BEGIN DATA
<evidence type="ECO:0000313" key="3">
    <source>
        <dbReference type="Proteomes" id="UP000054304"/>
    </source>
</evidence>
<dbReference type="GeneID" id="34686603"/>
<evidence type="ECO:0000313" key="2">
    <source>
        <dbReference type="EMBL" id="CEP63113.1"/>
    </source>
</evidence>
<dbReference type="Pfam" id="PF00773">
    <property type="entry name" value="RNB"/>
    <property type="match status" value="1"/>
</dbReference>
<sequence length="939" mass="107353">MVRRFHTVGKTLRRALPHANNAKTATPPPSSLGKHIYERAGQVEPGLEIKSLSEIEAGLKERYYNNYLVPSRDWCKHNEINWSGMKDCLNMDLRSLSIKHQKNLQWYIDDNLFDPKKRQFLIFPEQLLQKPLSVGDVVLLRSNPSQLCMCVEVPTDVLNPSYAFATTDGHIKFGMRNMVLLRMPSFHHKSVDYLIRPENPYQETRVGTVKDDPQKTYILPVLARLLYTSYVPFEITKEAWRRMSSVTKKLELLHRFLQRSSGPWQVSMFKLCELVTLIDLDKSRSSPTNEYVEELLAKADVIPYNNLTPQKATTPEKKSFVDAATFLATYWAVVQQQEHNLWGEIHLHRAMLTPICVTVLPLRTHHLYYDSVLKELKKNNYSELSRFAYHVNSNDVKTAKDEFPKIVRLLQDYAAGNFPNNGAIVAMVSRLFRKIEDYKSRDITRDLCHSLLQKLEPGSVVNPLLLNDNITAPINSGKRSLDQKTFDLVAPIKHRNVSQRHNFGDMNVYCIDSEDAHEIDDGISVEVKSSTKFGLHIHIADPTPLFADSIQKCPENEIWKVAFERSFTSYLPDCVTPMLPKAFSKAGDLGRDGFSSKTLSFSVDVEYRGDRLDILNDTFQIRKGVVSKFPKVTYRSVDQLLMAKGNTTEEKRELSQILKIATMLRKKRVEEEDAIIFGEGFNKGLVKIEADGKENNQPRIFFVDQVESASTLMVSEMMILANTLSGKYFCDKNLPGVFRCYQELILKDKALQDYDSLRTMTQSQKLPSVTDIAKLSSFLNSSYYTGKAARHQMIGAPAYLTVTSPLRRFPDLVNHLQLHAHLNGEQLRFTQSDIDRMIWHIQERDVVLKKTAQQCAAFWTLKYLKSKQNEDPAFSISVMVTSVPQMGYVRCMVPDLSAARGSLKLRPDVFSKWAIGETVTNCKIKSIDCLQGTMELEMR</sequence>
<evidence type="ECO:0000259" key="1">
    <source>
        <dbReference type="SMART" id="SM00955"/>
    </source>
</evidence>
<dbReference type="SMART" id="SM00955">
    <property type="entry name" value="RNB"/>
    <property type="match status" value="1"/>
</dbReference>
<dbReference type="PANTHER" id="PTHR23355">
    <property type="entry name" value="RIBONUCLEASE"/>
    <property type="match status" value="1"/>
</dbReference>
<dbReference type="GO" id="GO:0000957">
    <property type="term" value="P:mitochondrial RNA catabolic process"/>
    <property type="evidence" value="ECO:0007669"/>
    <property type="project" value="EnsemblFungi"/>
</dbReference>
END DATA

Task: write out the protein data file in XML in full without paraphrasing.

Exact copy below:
<evidence type="ECO:0000313" key="3">
    <source>
        <dbReference type="Proteomes" id="UP000054304"/>
    </source>
</evidence>
<dbReference type="GeneID" id="34686603"/>
<evidence type="ECO:0000313" key="2">
    <source>
        <dbReference type="EMBL" id="CEP63113.1"/>
    </source>
</evidence>
<dbReference type="Pfam" id="PF00773">
    <property type="entry name" value="RNB"/>
    <property type="match status" value="1"/>
</dbReference>
<sequence length="939" mass="107353">MVRRFHTVGKTLRRALPHANNAKTATPPPSSLGKHIYERAGQVEPGLEIKSLSEIEAGLKERYYNNYLVPSRDWCKHNEINWSGMKDCLNMDLRSLSIKHQKNLQWYIDDNLFDPKKRQFLIFPEQLLQKPLSVGDVVLLRSNPSQLCMCVEVPTDVLNPSYAFATTDGHIKFGMRNMVLLRMPSFHHKSVDYLIRPENPYQETRVGTVKDDPQKTYILPVLARLLYTSYVPFEITKEAWRRMSSVTKKLELLHRFLQRSSGPWQVSMFKLCELVTLIDLDKSRSSPTNEYVEELLAKADVIPYNNLTPQKATTPEKKSFVDAATFLATYWAVVQQQEHNLWGEIHLHRAMLTPICVTVLPLRTHHLYYDSVLKELKKNNYSELSRFAYHVNSNDVKTAKDEFPKIVRLLQDYAAGNFPNNGAIVAMVSRLFRKIEDYKSRDITRDLCHSLLQKLEPGSVVNPLLLNDNITAPINSGKRSLDQKTFDLVAPIKHRNVSQRHNFGDMNVYCIDSEDAHEIDDGISVEVKSSTKFGLHIHIADPTPLFADSIQKCPENEIWKVAFERSFTSYLPDCVTPMLPKAFSKAGDLGRDGFSSKTLSFSVDVEYRGDRLDILNDTFQIRKGVVSKFPKVTYRSVDQLLMAKGNTTEEKRELSQILKIATMLRKKRVEEEDAIIFGEGFNKGLVKIEADGKENNQPRIFFVDQVESASTLMVSEMMILANTLSGKYFCDKNLPGVFRCYQELILKDKALQDYDSLRTMTQSQKLPSVTDIAKLSSFLNSSYYTGKAARHQMIGAPAYLTVTSPLRRFPDLVNHLQLHAHLNGEQLRFTQSDIDRMIWHIQERDVVLKKTAQQCAAFWTLKYLKSKQNEDPAFSISVMVTSVPQMGYVRCMVPDLSAARGSLKLRPDVFSKWAIGETVTNCKIKSIDCLQGTMELEMR</sequence>
<evidence type="ECO:0000259" key="1">
    <source>
        <dbReference type="SMART" id="SM00955"/>
    </source>
</evidence>
<dbReference type="SMART" id="SM00955">
    <property type="entry name" value="RNB"/>
    <property type="match status" value="1"/>
</dbReference>
<dbReference type="PANTHER" id="PTHR23355">
    <property type="entry name" value="RIBONUCLEASE"/>
    <property type="match status" value="1"/>
</dbReference>
<dbReference type="GO" id="GO:0000957">
    <property type="term" value="P:mitochondrial RNA catabolic process"/>
    <property type="evidence" value="ECO:0007669"/>
    <property type="project" value="EnsemblFungi"/>
</dbReference>